Now that I wasn’t being actively irritated, some of its other perhaps more surprising virtues hove into view. It is, for instance, remarkably easy to see out. The way it presents its most important information, via a TFT screen that would not disgrace a fighter plane, is beyond serious criticism. The driving position is superb and, while it looks like a Lamborghini, it feels like it’s been screwed together to the same standards as a Bentley, which it almost certainly has.
But perhaps that’s not what you most want to know. It is of course bloody fast, fast in a way not even its absurd 2.8sec 0-62mph time really reveals. The fact that it has joined the McLaren P1 and Porsche 918 in recording a sub-seven minute lap of the Nürburgring is illuminating but less so than going on YouTube, watching the onboard footage and pondering how much faster the car would have gone had the driver not twice had to go into full survival mode to avoid throwing it in the wall, including during the exit phase of the corner that leads onto the main straight.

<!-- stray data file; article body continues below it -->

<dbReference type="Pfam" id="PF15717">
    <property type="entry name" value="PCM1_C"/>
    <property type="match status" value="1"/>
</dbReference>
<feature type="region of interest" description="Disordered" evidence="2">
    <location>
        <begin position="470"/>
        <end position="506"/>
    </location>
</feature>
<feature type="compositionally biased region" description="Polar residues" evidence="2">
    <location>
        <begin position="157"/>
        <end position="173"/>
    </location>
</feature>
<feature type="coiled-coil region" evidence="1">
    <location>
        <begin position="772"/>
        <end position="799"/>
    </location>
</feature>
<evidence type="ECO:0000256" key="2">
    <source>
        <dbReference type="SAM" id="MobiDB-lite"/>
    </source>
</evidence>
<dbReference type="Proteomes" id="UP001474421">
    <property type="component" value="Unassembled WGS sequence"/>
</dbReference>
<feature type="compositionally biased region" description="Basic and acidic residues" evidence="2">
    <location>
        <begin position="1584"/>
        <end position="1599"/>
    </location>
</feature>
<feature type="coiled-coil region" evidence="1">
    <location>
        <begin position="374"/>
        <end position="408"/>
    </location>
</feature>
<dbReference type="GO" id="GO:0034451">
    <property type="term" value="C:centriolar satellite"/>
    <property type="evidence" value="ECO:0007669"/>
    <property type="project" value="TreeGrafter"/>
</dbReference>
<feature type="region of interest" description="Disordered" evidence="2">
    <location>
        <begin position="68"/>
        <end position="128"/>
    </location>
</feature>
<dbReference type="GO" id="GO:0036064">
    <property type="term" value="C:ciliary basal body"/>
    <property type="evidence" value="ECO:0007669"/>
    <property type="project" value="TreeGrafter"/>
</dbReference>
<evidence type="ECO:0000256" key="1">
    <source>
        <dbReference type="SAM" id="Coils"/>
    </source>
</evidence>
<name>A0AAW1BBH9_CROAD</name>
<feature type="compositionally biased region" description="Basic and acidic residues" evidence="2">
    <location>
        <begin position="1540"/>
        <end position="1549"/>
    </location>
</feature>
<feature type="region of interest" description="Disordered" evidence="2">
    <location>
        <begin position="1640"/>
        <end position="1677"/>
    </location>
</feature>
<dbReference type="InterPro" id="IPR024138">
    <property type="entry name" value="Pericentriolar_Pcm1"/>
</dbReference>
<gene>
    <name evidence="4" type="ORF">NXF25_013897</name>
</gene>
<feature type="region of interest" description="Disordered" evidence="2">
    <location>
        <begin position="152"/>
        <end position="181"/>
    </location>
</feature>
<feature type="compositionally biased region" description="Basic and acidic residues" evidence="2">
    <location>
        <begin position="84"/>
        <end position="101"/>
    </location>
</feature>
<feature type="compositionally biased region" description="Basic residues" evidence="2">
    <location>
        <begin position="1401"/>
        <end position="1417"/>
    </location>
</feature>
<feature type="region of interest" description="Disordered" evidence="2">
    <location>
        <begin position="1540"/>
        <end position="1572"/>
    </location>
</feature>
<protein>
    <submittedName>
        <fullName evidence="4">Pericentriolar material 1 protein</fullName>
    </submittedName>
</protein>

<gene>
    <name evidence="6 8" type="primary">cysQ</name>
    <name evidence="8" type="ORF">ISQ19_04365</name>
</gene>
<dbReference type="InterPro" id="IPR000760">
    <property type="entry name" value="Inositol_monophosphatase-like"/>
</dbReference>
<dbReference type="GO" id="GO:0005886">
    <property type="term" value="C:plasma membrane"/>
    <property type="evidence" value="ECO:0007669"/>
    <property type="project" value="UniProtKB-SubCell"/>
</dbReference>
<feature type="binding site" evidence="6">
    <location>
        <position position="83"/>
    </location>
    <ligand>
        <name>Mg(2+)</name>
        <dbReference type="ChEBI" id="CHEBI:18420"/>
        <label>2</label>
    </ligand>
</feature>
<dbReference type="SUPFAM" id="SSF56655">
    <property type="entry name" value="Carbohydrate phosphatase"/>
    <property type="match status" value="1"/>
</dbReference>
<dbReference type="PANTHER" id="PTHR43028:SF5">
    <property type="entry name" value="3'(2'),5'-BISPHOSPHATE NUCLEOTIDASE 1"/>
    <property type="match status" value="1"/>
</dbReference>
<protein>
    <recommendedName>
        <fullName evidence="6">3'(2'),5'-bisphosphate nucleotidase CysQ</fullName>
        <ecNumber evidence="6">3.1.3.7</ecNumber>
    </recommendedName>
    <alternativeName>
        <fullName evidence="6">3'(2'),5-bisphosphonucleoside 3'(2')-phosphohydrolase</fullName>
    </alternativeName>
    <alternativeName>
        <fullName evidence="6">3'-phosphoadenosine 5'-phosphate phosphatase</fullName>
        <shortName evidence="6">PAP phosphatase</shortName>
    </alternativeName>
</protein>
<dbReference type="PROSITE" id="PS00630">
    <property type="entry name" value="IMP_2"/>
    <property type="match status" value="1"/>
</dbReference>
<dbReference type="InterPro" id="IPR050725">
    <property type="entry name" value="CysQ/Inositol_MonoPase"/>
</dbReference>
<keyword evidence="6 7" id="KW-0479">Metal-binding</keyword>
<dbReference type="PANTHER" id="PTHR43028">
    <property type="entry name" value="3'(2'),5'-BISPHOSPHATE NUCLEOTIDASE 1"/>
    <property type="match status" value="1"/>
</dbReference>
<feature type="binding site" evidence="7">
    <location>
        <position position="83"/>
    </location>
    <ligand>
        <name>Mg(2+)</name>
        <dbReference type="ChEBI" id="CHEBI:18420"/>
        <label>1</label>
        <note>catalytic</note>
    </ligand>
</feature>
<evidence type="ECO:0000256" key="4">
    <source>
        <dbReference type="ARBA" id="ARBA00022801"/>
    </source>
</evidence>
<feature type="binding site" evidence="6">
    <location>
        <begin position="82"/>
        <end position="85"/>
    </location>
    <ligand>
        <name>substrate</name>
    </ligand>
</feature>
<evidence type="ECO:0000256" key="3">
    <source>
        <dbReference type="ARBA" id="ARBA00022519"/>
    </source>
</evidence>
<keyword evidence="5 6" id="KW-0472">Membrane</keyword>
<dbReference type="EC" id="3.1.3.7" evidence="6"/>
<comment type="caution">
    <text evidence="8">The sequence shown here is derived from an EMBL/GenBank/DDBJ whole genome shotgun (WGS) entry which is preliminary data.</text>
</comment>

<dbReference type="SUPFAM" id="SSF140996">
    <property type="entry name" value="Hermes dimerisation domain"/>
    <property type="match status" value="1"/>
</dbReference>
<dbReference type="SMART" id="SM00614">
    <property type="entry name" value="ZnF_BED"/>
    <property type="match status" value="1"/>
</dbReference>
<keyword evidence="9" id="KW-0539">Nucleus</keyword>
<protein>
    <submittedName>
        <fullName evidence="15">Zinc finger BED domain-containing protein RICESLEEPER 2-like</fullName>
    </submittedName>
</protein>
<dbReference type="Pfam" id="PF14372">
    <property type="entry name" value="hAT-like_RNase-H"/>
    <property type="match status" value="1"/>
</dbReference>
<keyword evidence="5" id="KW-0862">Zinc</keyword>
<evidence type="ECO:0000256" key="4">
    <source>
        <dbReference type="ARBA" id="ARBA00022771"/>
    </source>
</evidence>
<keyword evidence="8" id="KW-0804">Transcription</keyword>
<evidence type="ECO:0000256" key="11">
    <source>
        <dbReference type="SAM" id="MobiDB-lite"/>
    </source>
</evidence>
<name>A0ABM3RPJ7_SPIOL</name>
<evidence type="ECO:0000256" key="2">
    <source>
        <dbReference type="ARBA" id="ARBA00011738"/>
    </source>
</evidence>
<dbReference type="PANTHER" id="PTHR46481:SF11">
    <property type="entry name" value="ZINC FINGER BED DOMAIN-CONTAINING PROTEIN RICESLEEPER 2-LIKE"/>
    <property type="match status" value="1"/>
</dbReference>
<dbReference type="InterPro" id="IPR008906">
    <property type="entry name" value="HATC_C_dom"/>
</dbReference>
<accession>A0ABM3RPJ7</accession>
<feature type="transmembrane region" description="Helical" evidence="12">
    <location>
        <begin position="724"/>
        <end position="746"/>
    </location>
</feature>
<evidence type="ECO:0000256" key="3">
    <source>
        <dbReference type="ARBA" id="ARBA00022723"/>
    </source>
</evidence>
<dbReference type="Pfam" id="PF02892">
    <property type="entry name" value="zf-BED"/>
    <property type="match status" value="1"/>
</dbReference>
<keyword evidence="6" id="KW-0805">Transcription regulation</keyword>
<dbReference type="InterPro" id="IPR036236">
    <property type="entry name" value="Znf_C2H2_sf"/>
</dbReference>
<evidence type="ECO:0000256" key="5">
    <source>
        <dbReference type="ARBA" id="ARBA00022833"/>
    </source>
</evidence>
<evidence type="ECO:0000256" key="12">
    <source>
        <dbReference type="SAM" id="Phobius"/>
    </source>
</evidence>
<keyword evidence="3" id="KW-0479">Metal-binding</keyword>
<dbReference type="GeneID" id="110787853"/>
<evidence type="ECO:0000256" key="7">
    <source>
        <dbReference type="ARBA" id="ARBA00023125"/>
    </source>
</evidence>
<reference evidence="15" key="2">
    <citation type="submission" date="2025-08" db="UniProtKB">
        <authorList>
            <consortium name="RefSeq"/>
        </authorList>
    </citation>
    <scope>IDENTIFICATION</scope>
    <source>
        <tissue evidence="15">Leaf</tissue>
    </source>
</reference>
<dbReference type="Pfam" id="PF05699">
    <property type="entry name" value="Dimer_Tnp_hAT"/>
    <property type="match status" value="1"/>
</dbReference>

I did of course fling it around a fast track, where its eagerness to hit its marks and stay rooted to your planned trajectory at serious three-figure speeds shows how much good and necessary work has been done here, but I was at least as impressed by the fact that, out on open roads and at safe speeds, the Aventador felt so compact and usable. For a car this low and wide, you’d scarcely credit how it reassures you it won’t use any more road than you expect, every apex will be neatly clipped and you will make it through that gap between the wall and the truck.